Featured Articles

Broadwell to be faster than Skylake-S in desktop

Broadwell to be faster than Skylake-S in desktop

Intel will do something that it never did before. It will release two processor generations at once in the desktop space.…

More...
ARM’s signs off on 64 bit ARMv8-A

ARM’s signs off on 64 bit ARMv8-A

British chip designer ARM has just signed off its 50th licensing agreement for its ARMv8-A technology, which includes support for 64-bit…

More...
Intel Business vPro market divided into 7 categories

Intel Business vPro market divided into 7 categories

Just a few years ago we had two market segments for business users. We had desktops and notebooks and now Intel…

More...
GTA 5 will make November release

GTA 5 will make November release

While we have continued to hear that Grand Theft Auto V for the Xbox One, PlayStation 4, and PC will not…

More...
Aerocool Dead Silence reviewed

Aerocool Dead Silence reviewed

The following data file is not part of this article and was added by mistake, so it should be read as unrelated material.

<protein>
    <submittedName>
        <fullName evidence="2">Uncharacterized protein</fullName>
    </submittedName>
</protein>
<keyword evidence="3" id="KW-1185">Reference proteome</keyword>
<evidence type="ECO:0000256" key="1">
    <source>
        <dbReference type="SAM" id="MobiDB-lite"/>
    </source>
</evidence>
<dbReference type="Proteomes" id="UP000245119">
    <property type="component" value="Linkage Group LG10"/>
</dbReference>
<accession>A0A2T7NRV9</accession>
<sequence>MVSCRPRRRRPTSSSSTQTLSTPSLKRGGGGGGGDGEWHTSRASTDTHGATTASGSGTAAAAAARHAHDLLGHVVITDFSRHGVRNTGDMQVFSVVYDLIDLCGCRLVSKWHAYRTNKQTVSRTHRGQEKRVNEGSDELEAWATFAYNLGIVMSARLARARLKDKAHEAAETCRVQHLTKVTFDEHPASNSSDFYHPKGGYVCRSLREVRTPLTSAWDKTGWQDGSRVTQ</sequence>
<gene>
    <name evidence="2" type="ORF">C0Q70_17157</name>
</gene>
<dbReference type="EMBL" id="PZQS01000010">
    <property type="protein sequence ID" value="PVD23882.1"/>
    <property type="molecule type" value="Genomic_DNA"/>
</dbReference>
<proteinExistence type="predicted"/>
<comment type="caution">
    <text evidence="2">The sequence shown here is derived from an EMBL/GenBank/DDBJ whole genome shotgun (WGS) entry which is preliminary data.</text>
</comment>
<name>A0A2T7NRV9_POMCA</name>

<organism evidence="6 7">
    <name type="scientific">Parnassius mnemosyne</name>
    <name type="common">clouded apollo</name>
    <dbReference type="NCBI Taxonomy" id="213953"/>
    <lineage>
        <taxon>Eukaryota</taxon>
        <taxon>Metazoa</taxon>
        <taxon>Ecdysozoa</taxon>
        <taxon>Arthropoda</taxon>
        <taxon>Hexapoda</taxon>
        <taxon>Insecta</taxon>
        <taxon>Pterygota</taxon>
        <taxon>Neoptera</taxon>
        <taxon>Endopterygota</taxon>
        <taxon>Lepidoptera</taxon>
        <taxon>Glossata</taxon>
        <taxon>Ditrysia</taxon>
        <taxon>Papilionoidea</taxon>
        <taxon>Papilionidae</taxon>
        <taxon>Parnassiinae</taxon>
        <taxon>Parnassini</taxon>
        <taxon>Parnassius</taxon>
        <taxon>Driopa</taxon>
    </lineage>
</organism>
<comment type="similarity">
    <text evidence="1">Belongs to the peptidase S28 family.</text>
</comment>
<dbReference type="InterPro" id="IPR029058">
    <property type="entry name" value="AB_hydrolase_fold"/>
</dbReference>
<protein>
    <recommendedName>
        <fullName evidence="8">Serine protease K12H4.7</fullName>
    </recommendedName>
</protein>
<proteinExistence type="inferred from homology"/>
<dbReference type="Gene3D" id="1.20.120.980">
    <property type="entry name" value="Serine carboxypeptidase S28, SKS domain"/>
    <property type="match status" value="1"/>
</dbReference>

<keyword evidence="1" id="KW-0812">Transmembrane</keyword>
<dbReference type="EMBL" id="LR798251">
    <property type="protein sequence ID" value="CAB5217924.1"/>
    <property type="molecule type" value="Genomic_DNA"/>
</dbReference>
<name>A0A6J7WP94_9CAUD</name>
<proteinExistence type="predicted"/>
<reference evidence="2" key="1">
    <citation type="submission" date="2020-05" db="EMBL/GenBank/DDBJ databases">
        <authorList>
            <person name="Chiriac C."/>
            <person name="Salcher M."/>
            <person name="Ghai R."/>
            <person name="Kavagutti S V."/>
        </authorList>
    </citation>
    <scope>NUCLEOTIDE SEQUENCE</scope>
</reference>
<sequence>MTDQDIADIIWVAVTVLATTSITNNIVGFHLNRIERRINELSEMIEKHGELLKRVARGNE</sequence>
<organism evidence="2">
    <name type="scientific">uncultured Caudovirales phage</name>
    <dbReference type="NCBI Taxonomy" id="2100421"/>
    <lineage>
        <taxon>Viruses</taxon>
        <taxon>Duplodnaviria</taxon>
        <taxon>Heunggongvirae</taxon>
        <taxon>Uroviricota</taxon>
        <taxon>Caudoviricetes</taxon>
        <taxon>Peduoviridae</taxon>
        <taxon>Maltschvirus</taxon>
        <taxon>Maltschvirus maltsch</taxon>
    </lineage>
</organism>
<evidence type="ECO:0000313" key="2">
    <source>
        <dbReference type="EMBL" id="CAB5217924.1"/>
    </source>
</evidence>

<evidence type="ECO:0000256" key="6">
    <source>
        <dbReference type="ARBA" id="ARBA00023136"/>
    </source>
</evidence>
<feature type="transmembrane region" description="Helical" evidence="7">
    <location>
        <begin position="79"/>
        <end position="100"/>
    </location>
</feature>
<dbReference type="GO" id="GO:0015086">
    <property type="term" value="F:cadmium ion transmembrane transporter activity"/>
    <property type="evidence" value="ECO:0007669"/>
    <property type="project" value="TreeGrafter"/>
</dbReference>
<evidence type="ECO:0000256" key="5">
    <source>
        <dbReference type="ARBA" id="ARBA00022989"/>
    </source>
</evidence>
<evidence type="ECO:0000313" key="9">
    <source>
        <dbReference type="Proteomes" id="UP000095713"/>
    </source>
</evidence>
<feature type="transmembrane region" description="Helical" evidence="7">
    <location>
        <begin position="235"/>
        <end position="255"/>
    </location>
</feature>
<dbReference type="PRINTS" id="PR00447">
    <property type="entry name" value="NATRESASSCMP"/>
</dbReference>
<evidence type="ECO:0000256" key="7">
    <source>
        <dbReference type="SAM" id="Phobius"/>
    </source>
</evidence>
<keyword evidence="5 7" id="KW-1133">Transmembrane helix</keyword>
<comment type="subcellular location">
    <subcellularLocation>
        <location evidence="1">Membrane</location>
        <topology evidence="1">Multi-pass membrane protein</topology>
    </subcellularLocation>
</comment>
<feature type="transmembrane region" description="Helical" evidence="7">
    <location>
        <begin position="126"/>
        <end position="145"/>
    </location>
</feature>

Aerocool is well known for its gamer cases with aggressive styling. However, the Dead Silence chassis offers consumers a new choice,…

More...
Frontpage Slideshow | Copyright © 2006-2010 orks, a business unit of Nuevvo Webware Ltd.
Thursday, 08 November 2012 10:23

Apple gets into patent hotwater

Written by Nick Farrell



We ignore others patents, court told


Apple's engineers appear to have a policy of ignoring other people's patents when they develop “new” ideas.

The evidence came out in the case of VirnetX versus Apple, where Jobs Mob engineers admitted that they did not check if any patents existed for the technology they thought they had created. Apple had to pay $368m after a court ruled FaceTime video calls infringed VirnetX's patents.

The jury, which had sat through the five-day trial, ruled that Apple infringed two patents: one for a method of creating a virtual private network (VPN) between computers, and another for solving DNS security issues. Most of the case was about FaceTime, which lets users of Mac computers, iPhones, iPods and iPads talk to each other about their favourite Coldplay singles in real time.

Apple dealt with the VirnetX complaint by ignoring it. Doug Cawley, a lawyer at McKool Smith, said Apple insisted that it did not infringe. But Apple developers testified that they didn’t pay any attention to anyone’s patents when developing their system.

Nick Farrell

E-mail: This e-mail address is being protected from spambots. You need JavaScript enabled to view it
blog comments powered by Disqus

 

Facebook activity

Latest Commented Articles

Recent Comments